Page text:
Inside Israel

Israel reports 4 more Omicron infections, bringing total to 11

The Health Ministry on Sunday reported another four cases of the Omicron coronavirus variant, raising the number of confirmed infections in Israel from the highly mutated strain to 11.

The new infections included a man who the ministry said was exposed to someone who had recently returned from South Africa, the first apparent case of Omicron to be contracted in the country.

The man had received three doses of the Pfizer-BioNTech COVID-19 vaccine.

Two of the other cases were people returning from France, both of whom had been administered three shots of the Pfizer vaccine.

The fourth infection occurred in a man who arrived from the United States. He was inoculated with Moderna’s vaccine and had received a booster shot.

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Of the 11 Omicron cases verified by Israel, four were unvaccinated. One woman, a tourist from Malawi, was vaccinated with AstraZeneca’s shot. All the other vaccinated cases had received a booster.

The Health Ministry said it was waiting on the results from genetic sequencing of another 24 infections in which there was a “high suspicion” of Omicron. According the ministry, eight of those people were “fully protected,” while the other 16 were either unvaccinated or 6 months had passed since they had recovered from COVID or received their initial vaccines.

It added that 12 of the suspected cases had returned from abroad or were in contact with someone who returned from overseas. The other 12 had not recently left Israel.

People, some wearing face masks, walk on Jaffa Street in Jerusalem, December 5, 2021. (Olivier Fitoussi/ Flash90)

The emergence of Omicron, first detected in South Africa, has prompted global travel bans and led Israel to again shut its doors to foreigners. The government also tightened quarantine rules for fully immunized Israelis returning to the country and approved phone tracking of suspected virus carriers, a controversial measure that has since lapsed.

On Sunday, the government approved requiring preschoolers and children in grades 1-6 to present a negative rapid antigen test for COVID-19 when returning to the classroom after the Hanukkah vacation this week.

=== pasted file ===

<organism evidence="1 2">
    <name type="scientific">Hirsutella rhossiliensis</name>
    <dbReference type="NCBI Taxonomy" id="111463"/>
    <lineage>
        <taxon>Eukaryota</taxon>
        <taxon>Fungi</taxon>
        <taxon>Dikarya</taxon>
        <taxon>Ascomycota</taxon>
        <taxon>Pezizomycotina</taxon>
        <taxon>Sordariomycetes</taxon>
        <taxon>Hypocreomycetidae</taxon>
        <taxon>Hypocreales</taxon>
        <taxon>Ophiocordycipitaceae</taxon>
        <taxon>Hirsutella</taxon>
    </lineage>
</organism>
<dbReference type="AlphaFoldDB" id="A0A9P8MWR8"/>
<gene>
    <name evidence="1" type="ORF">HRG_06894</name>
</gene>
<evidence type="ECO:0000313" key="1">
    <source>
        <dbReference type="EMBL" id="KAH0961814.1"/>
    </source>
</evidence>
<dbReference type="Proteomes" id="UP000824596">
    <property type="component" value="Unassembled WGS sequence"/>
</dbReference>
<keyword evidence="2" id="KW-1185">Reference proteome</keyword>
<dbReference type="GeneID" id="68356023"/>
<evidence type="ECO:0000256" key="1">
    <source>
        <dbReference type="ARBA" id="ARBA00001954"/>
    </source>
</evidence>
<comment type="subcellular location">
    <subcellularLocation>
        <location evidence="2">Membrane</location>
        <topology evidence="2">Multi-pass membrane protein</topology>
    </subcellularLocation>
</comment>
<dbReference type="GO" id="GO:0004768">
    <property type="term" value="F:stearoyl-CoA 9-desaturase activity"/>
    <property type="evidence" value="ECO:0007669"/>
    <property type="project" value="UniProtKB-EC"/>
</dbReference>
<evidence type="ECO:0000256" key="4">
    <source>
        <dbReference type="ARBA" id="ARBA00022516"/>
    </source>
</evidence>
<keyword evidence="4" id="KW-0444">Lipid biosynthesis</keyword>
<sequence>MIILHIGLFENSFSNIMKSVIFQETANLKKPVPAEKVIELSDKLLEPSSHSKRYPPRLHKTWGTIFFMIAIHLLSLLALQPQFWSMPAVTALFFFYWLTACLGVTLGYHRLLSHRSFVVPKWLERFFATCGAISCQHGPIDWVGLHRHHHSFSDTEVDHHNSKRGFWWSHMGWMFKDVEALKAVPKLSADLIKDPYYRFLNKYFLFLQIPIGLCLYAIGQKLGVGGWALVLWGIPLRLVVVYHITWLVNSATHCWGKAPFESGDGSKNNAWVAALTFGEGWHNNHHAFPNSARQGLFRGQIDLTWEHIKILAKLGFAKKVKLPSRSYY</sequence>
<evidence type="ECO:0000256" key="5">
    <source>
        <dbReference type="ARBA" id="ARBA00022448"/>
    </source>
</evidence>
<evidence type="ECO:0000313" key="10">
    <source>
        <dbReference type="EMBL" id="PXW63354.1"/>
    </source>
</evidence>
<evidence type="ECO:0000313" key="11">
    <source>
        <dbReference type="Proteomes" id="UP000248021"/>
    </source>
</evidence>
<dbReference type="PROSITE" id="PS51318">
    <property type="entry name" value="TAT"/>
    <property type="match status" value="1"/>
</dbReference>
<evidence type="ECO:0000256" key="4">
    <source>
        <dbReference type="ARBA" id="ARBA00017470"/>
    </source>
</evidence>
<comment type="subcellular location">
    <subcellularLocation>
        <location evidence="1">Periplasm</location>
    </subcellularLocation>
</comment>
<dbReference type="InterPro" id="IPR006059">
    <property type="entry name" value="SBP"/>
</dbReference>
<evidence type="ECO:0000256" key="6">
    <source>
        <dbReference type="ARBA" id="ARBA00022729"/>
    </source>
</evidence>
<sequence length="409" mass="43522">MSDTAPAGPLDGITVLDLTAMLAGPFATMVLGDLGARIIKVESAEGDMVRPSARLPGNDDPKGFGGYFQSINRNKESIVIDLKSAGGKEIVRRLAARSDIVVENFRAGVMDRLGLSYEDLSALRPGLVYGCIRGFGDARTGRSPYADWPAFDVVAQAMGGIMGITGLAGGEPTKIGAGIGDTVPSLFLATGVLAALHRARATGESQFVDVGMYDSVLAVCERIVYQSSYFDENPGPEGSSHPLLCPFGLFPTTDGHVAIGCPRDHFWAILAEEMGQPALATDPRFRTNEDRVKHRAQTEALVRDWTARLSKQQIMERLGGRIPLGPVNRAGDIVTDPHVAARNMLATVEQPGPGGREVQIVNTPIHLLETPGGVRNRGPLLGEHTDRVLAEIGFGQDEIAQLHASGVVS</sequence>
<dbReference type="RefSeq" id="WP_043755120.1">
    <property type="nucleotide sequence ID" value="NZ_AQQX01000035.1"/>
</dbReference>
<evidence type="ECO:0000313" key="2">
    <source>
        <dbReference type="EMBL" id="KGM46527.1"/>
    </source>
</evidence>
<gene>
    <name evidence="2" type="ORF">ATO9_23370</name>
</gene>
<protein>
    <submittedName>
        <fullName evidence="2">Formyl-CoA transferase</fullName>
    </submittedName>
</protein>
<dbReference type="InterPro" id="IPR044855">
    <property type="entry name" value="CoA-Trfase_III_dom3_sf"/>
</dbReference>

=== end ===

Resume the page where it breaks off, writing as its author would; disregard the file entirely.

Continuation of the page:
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Schoolchildren were similarly requested to show a negative coronavirus test after the summer vacation and following the break in September for the High Holidays.

During the weekly cabinet meeting, Prime Minister Naftali Bennett defended the government’s response to Omicron.

“Every day, we are reassessing the situation – on the basis of the data we know at the time – regarding moves to ease restrictions or make them more stringent. Everything is according to the data,” he said.

“Some people are saying: ‘But the situation is so good in the country, why are you being so stringent?’ The reason that the situation is good in the country is that we are taking quick and precise action. We know to relax the restrictions when necessary and when to tighten them,” the premier added.

Prime Minister Naftali Bennett leads the weekly cabinet meeting at the Prime Minister’s Office in Jerusalem, on December 5, 2021. (Gil Cohen/Magen/AFP)

Citing “the current uncertainty” over Omicron, Bennett argued it was better to swiftly impose new measures. He also said it was too early to downplay the highly mutated variant, echoing comments made earlier in the day by top health officials.

Even as concerns remain over the variant, Israel’s coronavirus statistics have been on an encouraging trajectory, with the virus reproduction rate dropping below 1 to 0.98 on Saturday. However, it ticked back up to 1.02 on Sunday.

The figure represents the number of people each confirmed patient infects, on average. Any number below 1 signifies that the pandemic is contracting.

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Health Ministry data on Sunday evening showed that 245 people had been diagnosed the previous day, with the number representing 0.63 percent of the 40,000 tests conducted.

The number of patients in serious condition stood at 109, while the death toll was 8,204.


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